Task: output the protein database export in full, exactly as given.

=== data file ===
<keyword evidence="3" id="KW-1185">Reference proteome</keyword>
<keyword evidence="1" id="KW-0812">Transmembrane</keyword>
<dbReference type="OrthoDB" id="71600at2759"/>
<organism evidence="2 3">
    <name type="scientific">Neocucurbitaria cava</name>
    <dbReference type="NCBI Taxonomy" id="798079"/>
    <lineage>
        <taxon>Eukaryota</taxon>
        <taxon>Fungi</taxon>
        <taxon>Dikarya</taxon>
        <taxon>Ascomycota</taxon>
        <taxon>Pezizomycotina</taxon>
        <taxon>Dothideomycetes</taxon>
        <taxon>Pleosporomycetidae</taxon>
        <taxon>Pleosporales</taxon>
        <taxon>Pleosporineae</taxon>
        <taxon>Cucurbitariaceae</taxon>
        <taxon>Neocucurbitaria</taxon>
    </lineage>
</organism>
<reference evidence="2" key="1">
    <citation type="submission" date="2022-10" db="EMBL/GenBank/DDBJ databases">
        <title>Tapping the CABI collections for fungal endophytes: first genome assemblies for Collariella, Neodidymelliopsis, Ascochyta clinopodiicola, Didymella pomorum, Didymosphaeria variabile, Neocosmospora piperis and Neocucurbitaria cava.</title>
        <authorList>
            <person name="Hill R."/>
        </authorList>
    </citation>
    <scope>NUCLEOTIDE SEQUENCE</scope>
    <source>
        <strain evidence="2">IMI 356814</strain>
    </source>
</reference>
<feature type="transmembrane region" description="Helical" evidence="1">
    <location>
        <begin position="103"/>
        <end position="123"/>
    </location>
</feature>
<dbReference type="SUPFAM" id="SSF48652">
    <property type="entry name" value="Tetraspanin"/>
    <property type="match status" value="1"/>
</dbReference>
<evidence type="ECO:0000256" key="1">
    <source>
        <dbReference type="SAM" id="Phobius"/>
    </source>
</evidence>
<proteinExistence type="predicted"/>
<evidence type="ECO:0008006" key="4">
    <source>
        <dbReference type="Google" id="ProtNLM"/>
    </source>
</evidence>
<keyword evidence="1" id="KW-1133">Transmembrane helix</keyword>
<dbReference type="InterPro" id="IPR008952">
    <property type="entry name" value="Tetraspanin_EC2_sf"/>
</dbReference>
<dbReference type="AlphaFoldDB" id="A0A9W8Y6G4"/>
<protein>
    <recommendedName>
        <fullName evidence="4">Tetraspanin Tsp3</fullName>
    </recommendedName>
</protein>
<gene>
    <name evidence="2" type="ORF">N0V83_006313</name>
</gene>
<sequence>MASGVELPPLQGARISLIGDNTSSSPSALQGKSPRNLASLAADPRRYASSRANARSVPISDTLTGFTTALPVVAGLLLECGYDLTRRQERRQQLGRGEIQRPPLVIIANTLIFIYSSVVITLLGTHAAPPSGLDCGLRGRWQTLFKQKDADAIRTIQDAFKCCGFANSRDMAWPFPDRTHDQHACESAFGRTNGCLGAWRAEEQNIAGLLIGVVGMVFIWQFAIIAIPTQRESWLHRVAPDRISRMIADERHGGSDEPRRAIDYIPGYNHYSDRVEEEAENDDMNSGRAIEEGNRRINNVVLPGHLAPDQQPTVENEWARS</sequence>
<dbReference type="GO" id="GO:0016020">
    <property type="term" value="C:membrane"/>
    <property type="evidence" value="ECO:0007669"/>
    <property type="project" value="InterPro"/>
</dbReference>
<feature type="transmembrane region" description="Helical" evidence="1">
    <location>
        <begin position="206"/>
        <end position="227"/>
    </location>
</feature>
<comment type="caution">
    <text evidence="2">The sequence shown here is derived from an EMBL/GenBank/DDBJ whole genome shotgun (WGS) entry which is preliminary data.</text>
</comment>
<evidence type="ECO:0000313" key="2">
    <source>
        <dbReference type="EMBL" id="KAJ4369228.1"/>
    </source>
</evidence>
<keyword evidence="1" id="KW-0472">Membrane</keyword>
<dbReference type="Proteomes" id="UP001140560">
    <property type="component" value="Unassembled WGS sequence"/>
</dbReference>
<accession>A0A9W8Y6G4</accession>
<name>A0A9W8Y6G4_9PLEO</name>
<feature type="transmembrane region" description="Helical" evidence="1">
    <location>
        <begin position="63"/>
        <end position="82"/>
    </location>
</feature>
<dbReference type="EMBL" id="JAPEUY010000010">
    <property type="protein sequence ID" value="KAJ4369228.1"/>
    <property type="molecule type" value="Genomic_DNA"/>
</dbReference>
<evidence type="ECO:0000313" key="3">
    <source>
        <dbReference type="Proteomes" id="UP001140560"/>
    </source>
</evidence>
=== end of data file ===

<keyword evidence="3" id="KW-1185">Reference proteome</keyword>
<keyword evidence="1" id="KW-0812">Transmembrane</keyword>
<dbReference type="OrthoDB" id="71600at2759"/>
<organism evidence="2 3">
    <name type="scientific">Neocucurbitaria cava</name>
    <dbReference type="NCBI Taxonomy" id="798079"/>
    <lineage>
        <taxon>Eukaryota</taxon>
        <taxon>Fungi</taxon>
        <taxon>Dikarya</taxon>
        <taxon>Ascomycota</taxon>
        <taxon>Pezizomycotina</taxon>
        <taxon>Dothideomycetes</taxon>
        <taxon>Pleosporomycetidae</taxon>
        <taxon>Pleosporales</taxon>
        <taxon>Pleosporineae</taxon>
        <taxon>Cucurbitariaceae</taxon>
        <taxon>Neocucurbitaria</taxon>
    </lineage>
</organism>
<reference evidence="2" key="1">
    <citation type="submission" date="2022-10" db="EMBL/GenBank/DDBJ databases">
        <title>Tapping the CABI collections for fungal endophytes: first genome assemblies for Collariella, Neodidymelliopsis, Ascochyta clinopodiicola, Didymella pomorum, Didymosphaeria variabile, Neocosmospora piperis and Neocucurbitaria cava.</title>
        <authorList>
            <person name="Hill R."/>
        </authorList>
    </citation>
    <scope>NUCLEOTIDE SEQUENCE</scope>
    <source>
        <strain evidence="2">IMI 356814</strain>
    </source>
</reference>
<feature type="transmembrane region" description="Helical" evidence="1">
    <location>
        <begin position="103"/>
        <end position="123"/>
    </location>
</feature>
<dbReference type="SUPFAM" id="SSF48652">
    <property type="entry name" value="Tetraspanin"/>
    <property type="match status" value="1"/>
</dbReference>
<evidence type="ECO:0000256" key="1">
    <source>
        <dbReference type="SAM" id="Phobius"/>
    </source>
</evidence>
<proteinExistence type="predicted"/>
<evidence type="ECO:0008006" key="4">
    <source>
        <dbReference type="Google" id="ProtNLM"/>
    </source>
</evidence>
<keyword evidence="1" id="KW-1133">Transmembrane helix</keyword>
<dbReference type="InterPro" id="IPR008952">
    <property type="entry name" value="Tetraspanin_EC2_sf"/>
</dbReference>
<dbReference type="AlphaFoldDB" id="A0A9W8Y6G4"/>
<protein>
    <recommendedName>
        <fullName evidence="4">Tetraspanin Tsp3</fullName>
    </recommendedName>
</protein>
<gene>
    <name evidence="2" type="ORF">N0V83_006313</name>
</gene>
<sequence>MASGVELPPLQGARISLIGDNTSSSPSALQGKSPRNLASLAADPRRYASSRANARSVPISDTLTGFTTALPVVAGLLLECGYDLTRRQERRQQLGRGEIQRPPLVIIANTLIFIYSSVVITLLGTHAAPPSGLDCGLRGRWQTLFKQKDADAIRTIQDAFKCCGFANSRDMAWPFPDRTHDQHACESAFGRTNGCLGAWRAEEQNIAGLLIGVVGMVFIWQFAIIAIPTQRESWLHRVAPDRISRMIADERHGGSDEPRRAIDYIPGYNHYSDRVEEEAENDDMNSGRAIEEGNRRINNVVLPGHLAPDQQPTVENEWARS</sequence>
<dbReference type="GO" id="GO:0016020">
    <property type="term" value="C:membrane"/>
    <property type="evidence" value="ECO:0007669"/>
    <property type="project" value="InterPro"/>
</dbReference>
<feature type="transmembrane region" description="Helical" evidence="1">
    <location>
        <begin position="206"/>
        <end position="227"/>
    </location>
</feature>
<comment type="caution">
    <text evidence="2">The sequence shown here is derived from an EMBL/GenBank/DDBJ whole genome shotgun (WGS) entry which is preliminary data.</text>
</comment>
<evidence type="ECO:0000313" key="2">
    <source>
        <dbReference type="EMBL" id="KAJ4369228.1"/>
    </source>
</evidence>
<keyword evidence="1" id="KW-0472">Membrane</keyword>
<dbReference type="Proteomes" id="UP001140560">
    <property type="component" value="Unassembled WGS sequence"/>
</dbReference>
<accession>A0A9W8Y6G4</accession>
<name>A0A9W8Y6G4_9PLEO</name>
<feature type="transmembrane region" description="Helical" evidence="1">
    <location>
        <begin position="63"/>
        <end position="82"/>
    </location>
</feature>
<dbReference type="EMBL" id="JAPEUY010000010">
    <property type="protein sequence ID" value="KAJ4369228.1"/>
    <property type="molecule type" value="Genomic_DNA"/>
</dbReference>
<evidence type="ECO:0000313" key="3">
    <source>
        <dbReference type="Proteomes" id="UP001140560"/>
    </source>
</evidence>